My 3 Tips for Improving Your UX/UI Design Interview Skills

This story is about how I got over my nerves preparing for an interview and developed new-found confidence instead.

Photo by Christina @ wocintechchat.com on Unsplash

Interviews used to be super nerve-wracking for me when I was in high school and even college — the fear of saying the wrong thing, saying too much or too little, or not being charismatic enough to win over my interviewer. The fear of rejection devoured my confidence. Nowadays, those nerves — that fear — hardly come up at all. I still get a bit nervous, but out of anticipation and excitement, surprisingly enough.

What helped changed this?

  1. Having a growth mindset
  2. Just being myself
  3. Self-care

I’ve wholeheartedly internalized the idea that we grow from making mistakes. Going into an interview doesn’t scare me anymore because I know that regardless of the outcome, I will learn something new and valuable to add to my arsenal. I think Co-Vid also had a huge hand in my changed perspective, especially when it comes to what I stress over on a day-to-day basis. I understood that it wasn’t going to be the end of the world if I messed up or if the company did not offer me the job. I was going to be fine; hell, I was going to be more than fine if I chose to learn from my experience. Plus, I stopped trying to be someone I wasn’t. No sleep lost and stress-levels at an all-time low.

Although I don’t have a full-time job as a UX/UI designer, I have at least developed a confidence that has pushed me to go for opportunities that I otherwise would’ve been too scared to apply for before. Receiving one rejection after the other used to get to me, and they sometimes still do. Still, once I began to reframe the meaning of these rejections, the better I became at interviews, and the more confident I was in myself and my abilities.

Prep, practice, process, repeat.

To be honest, I haven’t been getting interviews left and right, which is normal, in case you needed to hear that, nor would I say I’m a master at being an interviewee. Instead, I’m a living example that we learn through experience.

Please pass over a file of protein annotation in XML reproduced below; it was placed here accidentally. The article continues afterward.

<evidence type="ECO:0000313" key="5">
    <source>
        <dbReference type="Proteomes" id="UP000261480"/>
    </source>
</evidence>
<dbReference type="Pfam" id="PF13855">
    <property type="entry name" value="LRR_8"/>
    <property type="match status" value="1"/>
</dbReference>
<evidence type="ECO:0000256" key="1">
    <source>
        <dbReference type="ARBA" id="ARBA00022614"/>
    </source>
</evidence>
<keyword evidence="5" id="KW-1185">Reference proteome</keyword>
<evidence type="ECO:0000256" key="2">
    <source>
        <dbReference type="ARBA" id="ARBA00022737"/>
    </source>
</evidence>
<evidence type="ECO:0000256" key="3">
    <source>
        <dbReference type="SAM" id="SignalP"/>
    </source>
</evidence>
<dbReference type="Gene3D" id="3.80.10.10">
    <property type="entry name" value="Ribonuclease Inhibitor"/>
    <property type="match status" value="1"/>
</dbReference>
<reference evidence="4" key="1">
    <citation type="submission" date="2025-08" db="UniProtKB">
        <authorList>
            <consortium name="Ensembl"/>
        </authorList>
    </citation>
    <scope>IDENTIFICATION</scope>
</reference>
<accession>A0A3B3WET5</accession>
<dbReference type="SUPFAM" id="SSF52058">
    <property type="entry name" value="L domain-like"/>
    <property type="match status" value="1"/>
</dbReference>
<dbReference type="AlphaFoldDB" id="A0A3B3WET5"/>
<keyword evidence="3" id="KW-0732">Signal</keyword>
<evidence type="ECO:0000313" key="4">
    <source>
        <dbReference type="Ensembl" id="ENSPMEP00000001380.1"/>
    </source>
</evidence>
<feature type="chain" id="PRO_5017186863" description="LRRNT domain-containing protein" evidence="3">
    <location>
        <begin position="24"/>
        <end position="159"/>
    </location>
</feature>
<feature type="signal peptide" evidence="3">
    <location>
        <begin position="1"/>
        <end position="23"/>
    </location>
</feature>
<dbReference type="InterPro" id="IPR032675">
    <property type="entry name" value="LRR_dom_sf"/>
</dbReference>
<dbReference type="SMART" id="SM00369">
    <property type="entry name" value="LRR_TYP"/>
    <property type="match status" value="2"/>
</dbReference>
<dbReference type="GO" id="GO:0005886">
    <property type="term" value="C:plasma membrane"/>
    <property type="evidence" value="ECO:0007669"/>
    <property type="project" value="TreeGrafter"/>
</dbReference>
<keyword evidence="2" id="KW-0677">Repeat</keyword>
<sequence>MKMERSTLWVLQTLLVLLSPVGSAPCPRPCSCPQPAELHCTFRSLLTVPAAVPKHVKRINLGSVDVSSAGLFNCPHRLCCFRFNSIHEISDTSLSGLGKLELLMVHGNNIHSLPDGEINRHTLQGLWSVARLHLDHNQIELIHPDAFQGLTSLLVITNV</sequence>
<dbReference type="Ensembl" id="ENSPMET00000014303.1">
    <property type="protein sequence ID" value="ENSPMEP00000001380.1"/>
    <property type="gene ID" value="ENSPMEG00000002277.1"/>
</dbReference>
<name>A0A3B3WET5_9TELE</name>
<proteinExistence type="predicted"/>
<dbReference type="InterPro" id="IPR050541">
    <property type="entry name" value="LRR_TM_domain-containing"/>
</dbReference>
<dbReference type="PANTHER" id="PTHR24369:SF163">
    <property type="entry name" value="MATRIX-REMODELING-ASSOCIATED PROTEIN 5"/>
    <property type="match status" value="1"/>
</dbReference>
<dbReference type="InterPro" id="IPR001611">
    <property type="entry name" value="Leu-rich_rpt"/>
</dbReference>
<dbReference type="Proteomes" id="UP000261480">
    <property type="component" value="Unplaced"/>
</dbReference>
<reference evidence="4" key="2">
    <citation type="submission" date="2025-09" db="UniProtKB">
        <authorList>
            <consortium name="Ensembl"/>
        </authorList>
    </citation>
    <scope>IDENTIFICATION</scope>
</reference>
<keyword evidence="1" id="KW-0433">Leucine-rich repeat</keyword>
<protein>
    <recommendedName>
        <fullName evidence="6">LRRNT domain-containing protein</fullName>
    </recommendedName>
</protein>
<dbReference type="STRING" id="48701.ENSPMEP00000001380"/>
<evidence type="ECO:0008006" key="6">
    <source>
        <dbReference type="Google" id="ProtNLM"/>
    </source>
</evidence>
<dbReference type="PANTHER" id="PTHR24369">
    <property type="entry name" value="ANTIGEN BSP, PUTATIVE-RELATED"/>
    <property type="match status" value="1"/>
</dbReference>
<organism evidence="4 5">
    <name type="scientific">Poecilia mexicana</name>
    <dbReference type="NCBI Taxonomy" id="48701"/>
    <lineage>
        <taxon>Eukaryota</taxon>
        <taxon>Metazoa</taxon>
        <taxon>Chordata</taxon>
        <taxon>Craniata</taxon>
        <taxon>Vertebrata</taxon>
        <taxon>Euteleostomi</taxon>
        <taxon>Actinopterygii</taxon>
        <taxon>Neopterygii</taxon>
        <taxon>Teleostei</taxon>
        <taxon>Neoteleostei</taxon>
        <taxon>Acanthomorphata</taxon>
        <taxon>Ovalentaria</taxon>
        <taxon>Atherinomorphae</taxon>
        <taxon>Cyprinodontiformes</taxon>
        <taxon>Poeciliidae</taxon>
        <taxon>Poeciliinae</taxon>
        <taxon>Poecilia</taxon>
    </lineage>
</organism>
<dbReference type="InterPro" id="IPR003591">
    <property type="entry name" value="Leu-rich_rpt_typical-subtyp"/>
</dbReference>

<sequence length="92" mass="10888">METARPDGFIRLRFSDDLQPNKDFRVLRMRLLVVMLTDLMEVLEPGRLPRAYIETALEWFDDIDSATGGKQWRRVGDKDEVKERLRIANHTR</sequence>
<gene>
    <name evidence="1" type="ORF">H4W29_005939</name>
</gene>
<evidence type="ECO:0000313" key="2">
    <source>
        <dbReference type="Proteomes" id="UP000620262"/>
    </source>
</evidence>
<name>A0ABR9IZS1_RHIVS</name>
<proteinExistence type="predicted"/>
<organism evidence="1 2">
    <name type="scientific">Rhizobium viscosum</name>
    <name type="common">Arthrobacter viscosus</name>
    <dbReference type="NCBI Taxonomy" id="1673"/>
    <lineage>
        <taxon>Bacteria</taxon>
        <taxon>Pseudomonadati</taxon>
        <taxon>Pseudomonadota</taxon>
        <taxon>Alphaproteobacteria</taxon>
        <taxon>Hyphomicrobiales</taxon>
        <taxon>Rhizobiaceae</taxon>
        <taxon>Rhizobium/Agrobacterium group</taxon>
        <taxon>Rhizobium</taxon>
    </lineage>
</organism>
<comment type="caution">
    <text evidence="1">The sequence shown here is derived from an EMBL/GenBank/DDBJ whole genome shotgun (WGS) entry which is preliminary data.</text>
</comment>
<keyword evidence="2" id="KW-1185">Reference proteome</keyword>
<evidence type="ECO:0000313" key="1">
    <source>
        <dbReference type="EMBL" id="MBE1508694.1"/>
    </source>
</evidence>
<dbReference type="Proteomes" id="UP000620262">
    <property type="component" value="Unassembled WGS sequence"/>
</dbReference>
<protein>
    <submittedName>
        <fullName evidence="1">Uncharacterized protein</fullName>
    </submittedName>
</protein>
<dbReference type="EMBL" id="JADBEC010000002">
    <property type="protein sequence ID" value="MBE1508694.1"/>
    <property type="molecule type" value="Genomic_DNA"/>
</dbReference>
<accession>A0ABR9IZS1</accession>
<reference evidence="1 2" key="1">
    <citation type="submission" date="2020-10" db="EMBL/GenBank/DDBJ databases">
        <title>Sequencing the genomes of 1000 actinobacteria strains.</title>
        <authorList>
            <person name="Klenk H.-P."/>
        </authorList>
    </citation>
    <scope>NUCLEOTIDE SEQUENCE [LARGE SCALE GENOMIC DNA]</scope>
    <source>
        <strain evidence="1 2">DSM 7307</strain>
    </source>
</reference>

Something this process has taught me is that it pays to become more confident going into interviews. To give you context, I started the job hunt in March of this year. I’ve applied to roughly 100+ jobs, which is, on average, about 8–10 per week. From these applications I’ve sent out so far, I can single-handedly count the number of interviews I’ve landed. NOT job offers. Interviews.

So, if you’re wondering how I’ve gotten any significant practice with only five interviews in the past four months, well, stop and think about the alternative. I’ve undergone five real interviews, ranging from 30 minutes to 2 hours long. I’ll take that experience over nothing any day!

Top Three Interview Tips!

Photo by Andrew Neel on Unsplash

Tip 1: Prepare

I keep a document called “Interview Notes” that I go back and edit all the time. It contains cultural and technical interview questions. Before the start of my job hunt, I had an excellent career coach who guided me through some questions often asked in an initial interview. The following list is non-exhaustive, but I encourage anyone preparing for an interview for a UX/UI design position to answer these questions as a start:

Cultural questions:

  • Tell me about yourself.
  • How did you get into UX design?
  • What tools do you use?
  • Explain UX design in 10 words.
  • What intrigued you about this role or company?
  • How can your previous background add value to [this company/role]?
  • Tell me about a time when you successfully solved a problem/resolved a difficult situation and how you did that.
  • What are your salary expectations?
  • What questions do you have for me?

Technical questions:

  • Walk me through one of the projects of which you are most proud. (Explain your process, i.e., Situation, Task, Actions, Results)
  • What challenges did you overcome to create this project?
  • What further recommendations did you give the client?
  • What does your usual workflow look like on a project?
  • How do you validate or test the usability of a design?

I’ve learned over time that it’s best to list out some bullet points for each question instead of doing full-fledged paragraphs. You don’t want to sound like you’re reading from a script. Simply highlight the key points you want to hit — the more succinct your answer, the better. If you’re not sure how it will all play out, find someone you trust, whether that be a coach, a friend, or colleague, who can role play with you and provide feedback you can use to improve the content and flow of your responses.

Tip 2: Practice

Mock interviews

Like I’ve said before, find someone who can act as an interviewer and quiz you with a variety of cultural and technical questions. Ensure this person isn’t just critical, though — they should help provide you with some constructive, actionable feedback. Ultimately, you want to improve, not feel like garbage.